Self Sabotage: Things We Do That Hold Us Back
We all anticipate the day that our ship comes in, ready to board that vessel of success. We all want to be happy and are willing to grab the opportunity to achieve our dreams when it arrives, right? Well, maybe not.
In reality, we sometimes create excuses to avoid opportunities. Or we quit a task just before the payoff. We start finding faults with our partner when the relationship is on the verge of serious commitment. We turn down promotions at work. We decide not to take the advanced level class that our professors suggest. We get sick on the day of an interview for a job that pays substantially more. We decide that we can’t really afford the mortgage or rent for a better home.
Sound familiar? Don’t worry, you’re not alone. Even way back in Biblical times, Jonah tried to escape from God’s call to a higher mission. But you don’t have to spend three days in a whale’s belly to figure out why you keep sabotaging your own chances for happiness.
Fear of Success
Behind your self-sabotaging could be a fear of being rejected if you outshine others. The concept of fearing success was studied in the 1960s by researchers who asked college men to write a story beginning with: “After first term finals, John finds himself at the top of his medical school class.” The male students typically wrote stories about how dedicated and conscientious John was. They said John continued working hard and eventually graduated at the top of his class.
But when college women were asked to write stories about “Anne” finding herself at the top of her medical school class, the responses drastically differed. The female stories revolved around social rejection, describing Anne as an “acne-faced book worm” without any friends. One story said that “Anne will finally have a nervous breakdown, quit medical school, and marry a successful doctor.” Notice how Anne would marry a doctor, not become one herself!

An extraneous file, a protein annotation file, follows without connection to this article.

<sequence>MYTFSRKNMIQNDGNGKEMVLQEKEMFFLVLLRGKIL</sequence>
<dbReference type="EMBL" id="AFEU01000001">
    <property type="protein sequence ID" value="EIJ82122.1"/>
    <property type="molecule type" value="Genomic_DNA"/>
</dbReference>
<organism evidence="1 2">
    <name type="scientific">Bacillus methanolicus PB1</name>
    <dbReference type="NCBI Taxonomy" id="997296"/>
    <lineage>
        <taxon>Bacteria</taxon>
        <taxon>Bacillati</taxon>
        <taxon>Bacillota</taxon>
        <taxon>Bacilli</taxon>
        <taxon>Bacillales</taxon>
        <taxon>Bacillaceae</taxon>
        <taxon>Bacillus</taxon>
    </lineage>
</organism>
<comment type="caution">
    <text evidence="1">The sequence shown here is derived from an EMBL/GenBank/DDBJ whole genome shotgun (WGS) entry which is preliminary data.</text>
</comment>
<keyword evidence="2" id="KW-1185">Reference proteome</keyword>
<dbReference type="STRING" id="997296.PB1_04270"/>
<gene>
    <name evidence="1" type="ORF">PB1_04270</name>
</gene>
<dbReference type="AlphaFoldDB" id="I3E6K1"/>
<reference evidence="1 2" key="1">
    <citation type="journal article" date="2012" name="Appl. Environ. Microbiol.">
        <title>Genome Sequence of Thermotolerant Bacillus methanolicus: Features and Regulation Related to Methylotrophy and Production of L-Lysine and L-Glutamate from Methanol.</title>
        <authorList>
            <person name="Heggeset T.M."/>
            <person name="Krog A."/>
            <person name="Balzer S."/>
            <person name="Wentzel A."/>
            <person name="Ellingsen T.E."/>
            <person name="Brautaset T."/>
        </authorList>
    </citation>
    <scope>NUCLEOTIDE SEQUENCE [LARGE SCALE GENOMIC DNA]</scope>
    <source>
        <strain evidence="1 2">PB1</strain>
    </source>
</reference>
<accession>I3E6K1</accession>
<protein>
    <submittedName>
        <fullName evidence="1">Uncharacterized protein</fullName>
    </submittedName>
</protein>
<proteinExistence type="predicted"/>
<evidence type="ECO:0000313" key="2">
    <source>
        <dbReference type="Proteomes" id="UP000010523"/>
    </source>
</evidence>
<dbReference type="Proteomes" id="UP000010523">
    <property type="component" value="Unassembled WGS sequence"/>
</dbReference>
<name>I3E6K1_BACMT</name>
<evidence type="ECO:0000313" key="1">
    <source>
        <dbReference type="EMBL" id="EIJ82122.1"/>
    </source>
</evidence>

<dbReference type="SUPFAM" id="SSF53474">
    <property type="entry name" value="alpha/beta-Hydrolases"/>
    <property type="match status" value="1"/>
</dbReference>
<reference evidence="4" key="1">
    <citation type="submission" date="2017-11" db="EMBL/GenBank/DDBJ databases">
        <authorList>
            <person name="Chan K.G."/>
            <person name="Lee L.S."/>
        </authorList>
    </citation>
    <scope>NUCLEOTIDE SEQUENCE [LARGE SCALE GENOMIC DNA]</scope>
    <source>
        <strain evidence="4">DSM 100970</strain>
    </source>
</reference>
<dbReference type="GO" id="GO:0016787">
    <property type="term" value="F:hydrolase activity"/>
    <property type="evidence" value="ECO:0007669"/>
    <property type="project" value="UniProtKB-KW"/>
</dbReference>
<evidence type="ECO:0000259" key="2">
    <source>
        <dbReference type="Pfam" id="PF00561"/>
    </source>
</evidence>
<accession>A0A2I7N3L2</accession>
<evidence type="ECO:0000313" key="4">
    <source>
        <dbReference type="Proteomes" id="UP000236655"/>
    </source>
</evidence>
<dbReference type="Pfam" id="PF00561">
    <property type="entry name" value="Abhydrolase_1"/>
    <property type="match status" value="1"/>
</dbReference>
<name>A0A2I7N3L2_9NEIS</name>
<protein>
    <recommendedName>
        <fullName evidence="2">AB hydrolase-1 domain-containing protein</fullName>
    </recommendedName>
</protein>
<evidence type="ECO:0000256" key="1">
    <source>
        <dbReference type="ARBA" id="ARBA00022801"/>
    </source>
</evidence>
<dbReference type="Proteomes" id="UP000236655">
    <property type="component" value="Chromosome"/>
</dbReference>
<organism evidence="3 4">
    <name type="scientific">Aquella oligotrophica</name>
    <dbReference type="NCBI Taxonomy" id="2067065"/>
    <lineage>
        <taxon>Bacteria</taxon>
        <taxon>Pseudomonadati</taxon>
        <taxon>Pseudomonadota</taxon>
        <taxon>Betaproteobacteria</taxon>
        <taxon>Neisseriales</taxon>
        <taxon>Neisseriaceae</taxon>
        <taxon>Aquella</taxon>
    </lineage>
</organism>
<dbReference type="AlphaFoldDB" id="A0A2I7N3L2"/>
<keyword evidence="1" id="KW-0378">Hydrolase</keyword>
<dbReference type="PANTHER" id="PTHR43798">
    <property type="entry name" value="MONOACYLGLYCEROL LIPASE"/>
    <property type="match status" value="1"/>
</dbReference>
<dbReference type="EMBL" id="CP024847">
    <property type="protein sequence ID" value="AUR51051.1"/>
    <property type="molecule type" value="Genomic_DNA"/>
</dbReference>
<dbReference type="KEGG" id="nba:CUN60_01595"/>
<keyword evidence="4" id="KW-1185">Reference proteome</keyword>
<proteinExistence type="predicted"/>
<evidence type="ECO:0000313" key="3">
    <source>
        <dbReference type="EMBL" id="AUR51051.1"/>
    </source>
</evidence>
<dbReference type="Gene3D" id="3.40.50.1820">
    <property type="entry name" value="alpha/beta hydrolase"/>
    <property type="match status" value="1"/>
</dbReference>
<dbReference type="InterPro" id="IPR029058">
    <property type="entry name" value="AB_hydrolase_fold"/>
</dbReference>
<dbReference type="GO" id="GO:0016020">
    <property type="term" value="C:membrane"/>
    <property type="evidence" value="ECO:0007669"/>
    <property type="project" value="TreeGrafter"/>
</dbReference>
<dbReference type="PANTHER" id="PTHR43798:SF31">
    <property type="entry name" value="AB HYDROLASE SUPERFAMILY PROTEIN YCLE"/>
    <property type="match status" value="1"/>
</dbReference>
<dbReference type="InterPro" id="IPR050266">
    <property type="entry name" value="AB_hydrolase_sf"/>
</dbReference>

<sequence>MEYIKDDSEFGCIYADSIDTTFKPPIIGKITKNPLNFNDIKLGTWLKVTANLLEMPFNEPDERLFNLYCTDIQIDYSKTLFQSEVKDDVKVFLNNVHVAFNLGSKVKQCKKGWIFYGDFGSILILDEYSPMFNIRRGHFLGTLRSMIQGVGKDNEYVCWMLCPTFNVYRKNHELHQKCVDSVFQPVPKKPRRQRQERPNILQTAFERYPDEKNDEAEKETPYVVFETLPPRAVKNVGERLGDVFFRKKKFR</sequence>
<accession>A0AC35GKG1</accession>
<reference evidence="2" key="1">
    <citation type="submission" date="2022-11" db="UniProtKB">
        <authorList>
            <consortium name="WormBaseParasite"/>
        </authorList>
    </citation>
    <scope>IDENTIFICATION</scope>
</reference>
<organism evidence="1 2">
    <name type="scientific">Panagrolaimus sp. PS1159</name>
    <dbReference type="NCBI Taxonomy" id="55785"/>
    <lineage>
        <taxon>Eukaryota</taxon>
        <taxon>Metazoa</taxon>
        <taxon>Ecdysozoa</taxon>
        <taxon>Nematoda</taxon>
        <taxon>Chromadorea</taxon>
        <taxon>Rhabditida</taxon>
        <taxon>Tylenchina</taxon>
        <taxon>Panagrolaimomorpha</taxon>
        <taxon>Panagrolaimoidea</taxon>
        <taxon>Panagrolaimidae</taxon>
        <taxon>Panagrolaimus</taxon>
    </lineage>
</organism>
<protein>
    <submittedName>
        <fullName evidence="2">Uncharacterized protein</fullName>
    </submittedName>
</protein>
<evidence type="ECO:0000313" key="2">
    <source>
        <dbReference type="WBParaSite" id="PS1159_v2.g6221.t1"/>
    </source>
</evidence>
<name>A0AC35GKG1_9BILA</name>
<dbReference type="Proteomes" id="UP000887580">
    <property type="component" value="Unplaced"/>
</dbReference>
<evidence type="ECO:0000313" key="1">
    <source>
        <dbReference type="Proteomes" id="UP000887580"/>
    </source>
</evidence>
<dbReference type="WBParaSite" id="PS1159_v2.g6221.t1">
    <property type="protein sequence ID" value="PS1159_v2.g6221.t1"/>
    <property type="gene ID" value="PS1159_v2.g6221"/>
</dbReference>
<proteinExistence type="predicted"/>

Amazingly, almost all of the women in the study who showed fear of success when they were younger later got pregnant when they were on the verge of career advancement or when their achievements threatened to pass their husband’s success.
Similarly, other research has shown that people who grow up in a lower socioeconomic class sabotage their opportunities to rise to a higher level in society because they do not want to risk losing their family and old friends. The prospect of their friends becoming jealous and family members becoming resentful can be so powerful that they turn their backs on opportunities that others classify as “selling out.”
Moving Beyond Our Comfort Zone
You already know that self-sabotage does not make sense on a logical level, so to beat the habit you must figure out what emotion, most likely a fear, is behind your behavior. Then each day, work on moving out of your level of comfort—taking baby steps at first if necessary—to test if your fear is valid. You might be surprised to learn that people will support you, not reject you. Eventually, when your ship comes in, you can confidently board and know that those on the dock bidding you “bon voyage” will still love and accept you as you journey toward reaching your full potential.
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